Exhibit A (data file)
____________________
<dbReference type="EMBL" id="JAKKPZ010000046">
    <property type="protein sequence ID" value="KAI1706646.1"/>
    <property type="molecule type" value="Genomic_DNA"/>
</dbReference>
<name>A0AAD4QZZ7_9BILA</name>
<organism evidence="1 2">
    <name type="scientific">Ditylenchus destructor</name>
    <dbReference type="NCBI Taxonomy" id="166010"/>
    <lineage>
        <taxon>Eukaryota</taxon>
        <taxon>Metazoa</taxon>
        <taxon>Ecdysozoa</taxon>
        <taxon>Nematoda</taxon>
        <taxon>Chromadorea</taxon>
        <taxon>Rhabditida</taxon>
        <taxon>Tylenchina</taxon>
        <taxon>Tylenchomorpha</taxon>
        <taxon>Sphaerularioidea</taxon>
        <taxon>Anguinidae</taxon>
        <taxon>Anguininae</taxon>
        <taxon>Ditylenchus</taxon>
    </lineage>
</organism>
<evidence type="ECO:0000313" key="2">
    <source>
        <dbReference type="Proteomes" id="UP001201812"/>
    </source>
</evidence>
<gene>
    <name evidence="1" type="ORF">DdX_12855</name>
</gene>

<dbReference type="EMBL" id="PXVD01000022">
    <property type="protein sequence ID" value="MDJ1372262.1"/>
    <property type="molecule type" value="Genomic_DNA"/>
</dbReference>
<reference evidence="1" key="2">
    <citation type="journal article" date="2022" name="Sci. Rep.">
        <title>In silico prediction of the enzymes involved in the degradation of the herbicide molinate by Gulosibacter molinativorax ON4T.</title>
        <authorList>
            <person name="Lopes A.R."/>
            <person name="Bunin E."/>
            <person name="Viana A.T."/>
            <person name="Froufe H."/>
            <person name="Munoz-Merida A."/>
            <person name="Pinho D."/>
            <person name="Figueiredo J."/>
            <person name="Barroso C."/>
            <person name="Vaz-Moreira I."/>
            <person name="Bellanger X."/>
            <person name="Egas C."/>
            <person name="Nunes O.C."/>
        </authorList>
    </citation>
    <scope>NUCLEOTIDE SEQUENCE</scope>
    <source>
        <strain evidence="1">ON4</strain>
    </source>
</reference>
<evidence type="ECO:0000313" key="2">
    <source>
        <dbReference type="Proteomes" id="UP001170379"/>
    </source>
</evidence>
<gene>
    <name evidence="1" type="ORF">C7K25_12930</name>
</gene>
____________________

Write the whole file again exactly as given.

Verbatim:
<dbReference type="EMBL" id="JAKKPZ010000046">
    <property type="protein sequence ID" value="KAI1706646.1"/>
    <property type="molecule type" value="Genomic_DNA"/>
</dbReference>
<name>A0AAD4QZZ7_9BILA</name>
<organism evidence="1 2">
    <name type="scientific">Ditylenchus destructor</name>
    <dbReference type="NCBI Taxonomy" id="166010"/>
    <lineage>
        <taxon>Eukaryota</taxon>
        <taxon>Metazoa</taxon>
        <taxon>Ecdysozoa</taxon>
        <taxon>Nematoda</taxon>
        <taxon>Chromadorea</taxon>
        <taxon>Rhabditida</taxon>
        <taxon>Tylenchina</taxon>
        <taxon>Tylenchomorpha</taxon>
        <taxon>Sphaerularioidea</taxon>
        <taxon>Anguinidae</taxon>
        <taxon>Anguininae</taxon>
        <taxon>Ditylenchus</taxon>
    </lineage>
</organism>
<evidence type="ECO:0000313" key="2">
    <source>
        <dbReference type="Proteomes" id="UP001201812"/>
    </source>
</evidence>
<gene>
    <name evidence="1" type="ORF">DdX_12855</name>
</gene>

<dbReference type="EMBL" id="PXVD01000022">
    <property type="protein sequence ID" value="MDJ1372262.1"/>
    <property type="molecule type" value="Genomic_DNA"/>
</dbReference>
<reference evidence="1" key="2">
    <citation type="journal article" date="2022" name="Sci. Rep.">
        <title>In silico prediction of the enzymes involved in the degradation of the herbicide molinate by Gulosibacter molinativorax ON4T.</title>
        <authorList>
            <person name="Lopes A.R."/>
            <person name="Bunin E."/>
            <person name="Viana A.T."/>
            <person name="Froufe H."/>
            <person name="Munoz-Merida A."/>
            <person name="Pinho D."/>
            <person name="Figueiredo J."/>
            <person name="Barroso C."/>
            <person name="Vaz-Moreira I."/>
            <person name="Bellanger X."/>
            <person name="Egas C."/>
            <person name="Nunes O.C."/>
        </authorList>
    </citation>
    <scope>NUCLEOTIDE SEQUENCE</scope>
    <source>
        <strain evidence="1">ON4</strain>
    </source>
</reference>
<evidence type="ECO:0000313" key="2">
    <source>
        <dbReference type="Proteomes" id="UP001170379"/>
    </source>
</evidence>
<gene>
    <name evidence="1" type="ORF">C7K25_12930</name>
</gene>